2011 has seen a massive increase in people registered as homeless and people sleeping rough. However, the governments housing minister Grant Schapps claims that 'homelessness' is at a historic low.
The last year has seen workers taking pay cuts, pay freezes, and redundancies. To make matters worse, they are paying more for their food, petrol, utility bills, and for public transport. Many workers have seen a ‘real terms’ pay cut.
One hugely damaging aspect of the financial crisis and austerity measures not mentioned above is the massive rise in people who are registered as homeless, and people who are without any kind of roof over their heads, and forced to sleep rough on Britain’s streets.
2011 has seen:
• A 17% increase in people registering as homeless. The second yearly rise after ten years of numbers reducing.
• A 26% increase in people registered as homeless, but for whom the council have not been able to find accommodation for.
• A 46% increase in people becoming homeless due to the end of a short hold tenancy.
• A 29% increase in families who have been placed in bed and breakfast accommodation because the local authority has not been able to find permanent housing.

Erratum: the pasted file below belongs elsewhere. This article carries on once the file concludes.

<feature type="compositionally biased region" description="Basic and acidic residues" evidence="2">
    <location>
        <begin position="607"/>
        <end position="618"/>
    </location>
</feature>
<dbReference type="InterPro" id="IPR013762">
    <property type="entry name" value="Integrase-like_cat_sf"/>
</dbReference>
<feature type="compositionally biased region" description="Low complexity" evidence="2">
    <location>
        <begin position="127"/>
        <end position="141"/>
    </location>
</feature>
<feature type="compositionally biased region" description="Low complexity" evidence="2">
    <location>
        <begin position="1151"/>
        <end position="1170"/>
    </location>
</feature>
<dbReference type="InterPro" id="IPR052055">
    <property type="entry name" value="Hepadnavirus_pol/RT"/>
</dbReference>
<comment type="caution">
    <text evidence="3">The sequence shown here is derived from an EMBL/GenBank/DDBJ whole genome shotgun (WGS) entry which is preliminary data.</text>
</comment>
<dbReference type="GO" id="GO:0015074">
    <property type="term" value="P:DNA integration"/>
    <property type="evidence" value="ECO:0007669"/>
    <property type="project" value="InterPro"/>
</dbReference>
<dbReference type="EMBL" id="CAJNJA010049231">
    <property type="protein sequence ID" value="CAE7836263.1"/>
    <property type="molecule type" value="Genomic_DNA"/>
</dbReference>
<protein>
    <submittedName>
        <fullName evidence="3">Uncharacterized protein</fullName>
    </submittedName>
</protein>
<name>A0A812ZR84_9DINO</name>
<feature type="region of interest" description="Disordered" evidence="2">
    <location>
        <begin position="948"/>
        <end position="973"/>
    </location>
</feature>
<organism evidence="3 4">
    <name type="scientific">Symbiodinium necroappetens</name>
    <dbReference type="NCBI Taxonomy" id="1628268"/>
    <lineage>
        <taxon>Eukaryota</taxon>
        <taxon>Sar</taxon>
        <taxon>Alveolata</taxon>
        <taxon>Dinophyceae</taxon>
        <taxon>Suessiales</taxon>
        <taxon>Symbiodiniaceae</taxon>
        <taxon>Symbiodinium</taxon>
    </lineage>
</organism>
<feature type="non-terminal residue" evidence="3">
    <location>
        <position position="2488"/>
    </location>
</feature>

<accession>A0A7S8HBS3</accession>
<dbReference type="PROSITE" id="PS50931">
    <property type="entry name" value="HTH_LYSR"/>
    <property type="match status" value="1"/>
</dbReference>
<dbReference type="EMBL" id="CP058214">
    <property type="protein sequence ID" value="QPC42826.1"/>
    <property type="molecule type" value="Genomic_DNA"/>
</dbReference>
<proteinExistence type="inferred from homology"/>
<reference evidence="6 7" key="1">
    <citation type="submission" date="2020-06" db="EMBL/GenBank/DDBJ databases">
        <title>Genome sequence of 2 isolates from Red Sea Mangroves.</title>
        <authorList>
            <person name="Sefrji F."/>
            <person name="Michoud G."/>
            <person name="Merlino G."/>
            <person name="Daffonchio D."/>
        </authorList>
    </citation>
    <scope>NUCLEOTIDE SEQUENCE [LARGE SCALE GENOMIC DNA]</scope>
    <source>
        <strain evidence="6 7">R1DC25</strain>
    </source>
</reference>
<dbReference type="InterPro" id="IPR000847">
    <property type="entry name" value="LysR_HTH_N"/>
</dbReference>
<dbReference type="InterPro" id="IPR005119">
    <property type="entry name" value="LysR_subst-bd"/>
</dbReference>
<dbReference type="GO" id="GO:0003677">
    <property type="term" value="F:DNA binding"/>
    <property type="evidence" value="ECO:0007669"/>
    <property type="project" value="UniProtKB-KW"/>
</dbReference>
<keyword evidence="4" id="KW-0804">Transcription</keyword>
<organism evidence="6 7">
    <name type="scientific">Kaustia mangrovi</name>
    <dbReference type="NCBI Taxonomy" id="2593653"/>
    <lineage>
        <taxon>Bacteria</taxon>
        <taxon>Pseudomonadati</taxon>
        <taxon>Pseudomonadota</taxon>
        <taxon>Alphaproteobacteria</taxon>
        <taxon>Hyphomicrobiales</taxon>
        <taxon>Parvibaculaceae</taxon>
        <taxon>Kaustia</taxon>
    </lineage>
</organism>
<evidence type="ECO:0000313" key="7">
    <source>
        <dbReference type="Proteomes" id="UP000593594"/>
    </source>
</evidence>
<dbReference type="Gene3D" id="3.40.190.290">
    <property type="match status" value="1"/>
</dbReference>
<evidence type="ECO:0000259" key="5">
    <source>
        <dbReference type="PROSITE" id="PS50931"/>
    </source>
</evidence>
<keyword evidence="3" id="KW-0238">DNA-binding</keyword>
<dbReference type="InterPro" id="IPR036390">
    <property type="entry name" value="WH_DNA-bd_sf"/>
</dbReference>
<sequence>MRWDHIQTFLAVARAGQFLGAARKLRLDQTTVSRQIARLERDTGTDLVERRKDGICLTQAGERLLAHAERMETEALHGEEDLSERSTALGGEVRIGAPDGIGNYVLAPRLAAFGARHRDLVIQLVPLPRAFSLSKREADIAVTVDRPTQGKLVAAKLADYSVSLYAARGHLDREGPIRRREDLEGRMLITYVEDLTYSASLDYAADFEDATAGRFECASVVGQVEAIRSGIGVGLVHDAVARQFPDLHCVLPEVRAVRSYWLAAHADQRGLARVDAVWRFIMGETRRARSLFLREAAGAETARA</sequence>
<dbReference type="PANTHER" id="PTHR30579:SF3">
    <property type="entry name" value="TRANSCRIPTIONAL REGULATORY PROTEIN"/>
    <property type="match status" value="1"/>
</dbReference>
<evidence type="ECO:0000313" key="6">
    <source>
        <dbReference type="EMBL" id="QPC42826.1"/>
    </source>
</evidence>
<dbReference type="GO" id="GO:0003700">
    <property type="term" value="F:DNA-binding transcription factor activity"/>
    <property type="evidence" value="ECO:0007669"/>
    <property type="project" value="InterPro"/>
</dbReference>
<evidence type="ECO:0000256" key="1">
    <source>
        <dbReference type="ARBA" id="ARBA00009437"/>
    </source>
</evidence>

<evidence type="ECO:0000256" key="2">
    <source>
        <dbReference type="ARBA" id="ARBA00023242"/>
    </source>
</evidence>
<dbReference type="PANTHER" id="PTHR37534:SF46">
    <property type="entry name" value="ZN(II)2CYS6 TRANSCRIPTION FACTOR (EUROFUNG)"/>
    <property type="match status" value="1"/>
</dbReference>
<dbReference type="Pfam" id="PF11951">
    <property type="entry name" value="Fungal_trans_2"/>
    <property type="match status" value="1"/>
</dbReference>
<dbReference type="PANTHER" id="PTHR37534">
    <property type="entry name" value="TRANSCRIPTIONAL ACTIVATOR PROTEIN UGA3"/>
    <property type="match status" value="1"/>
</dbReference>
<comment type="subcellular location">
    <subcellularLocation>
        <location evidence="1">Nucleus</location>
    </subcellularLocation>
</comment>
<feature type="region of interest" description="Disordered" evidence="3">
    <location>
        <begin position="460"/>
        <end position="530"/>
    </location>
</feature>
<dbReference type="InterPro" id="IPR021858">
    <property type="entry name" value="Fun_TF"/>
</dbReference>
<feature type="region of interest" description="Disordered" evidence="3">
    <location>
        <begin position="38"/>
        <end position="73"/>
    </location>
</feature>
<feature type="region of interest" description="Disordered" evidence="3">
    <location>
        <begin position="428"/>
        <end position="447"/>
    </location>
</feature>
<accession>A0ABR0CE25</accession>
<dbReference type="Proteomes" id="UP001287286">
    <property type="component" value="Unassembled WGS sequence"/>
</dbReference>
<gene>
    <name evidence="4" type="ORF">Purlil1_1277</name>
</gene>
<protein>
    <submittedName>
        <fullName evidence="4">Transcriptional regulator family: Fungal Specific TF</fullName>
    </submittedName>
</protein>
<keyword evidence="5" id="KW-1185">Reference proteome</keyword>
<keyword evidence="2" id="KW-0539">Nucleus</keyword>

• The amount of people actually sleeping rough on the streets has risen back to the level of fourteen years ago. This equates to a 59% increase on people sleeping rough compared to this time last year.
The government’s response is predictably way off the mark. Housing minister Grant Schapps said, “Despite the rise, homelessness is at a ‘historic’ low level.” Obviously not, because a rise would suggest that it is higher than it was last year.
Whilst there may or may not be less people in difficulty than there was fifty years ago, to suggest that we are doing well on ‘homelessness’ in that context is a disgrace, and completely misses the point. Not that I would expect anything less.
I will be very interested to see what happens in London at next year’s Olympics. There is a massive rise in people sleeping rough in London, and I am sure that it will not be an image that the government would want the world to see.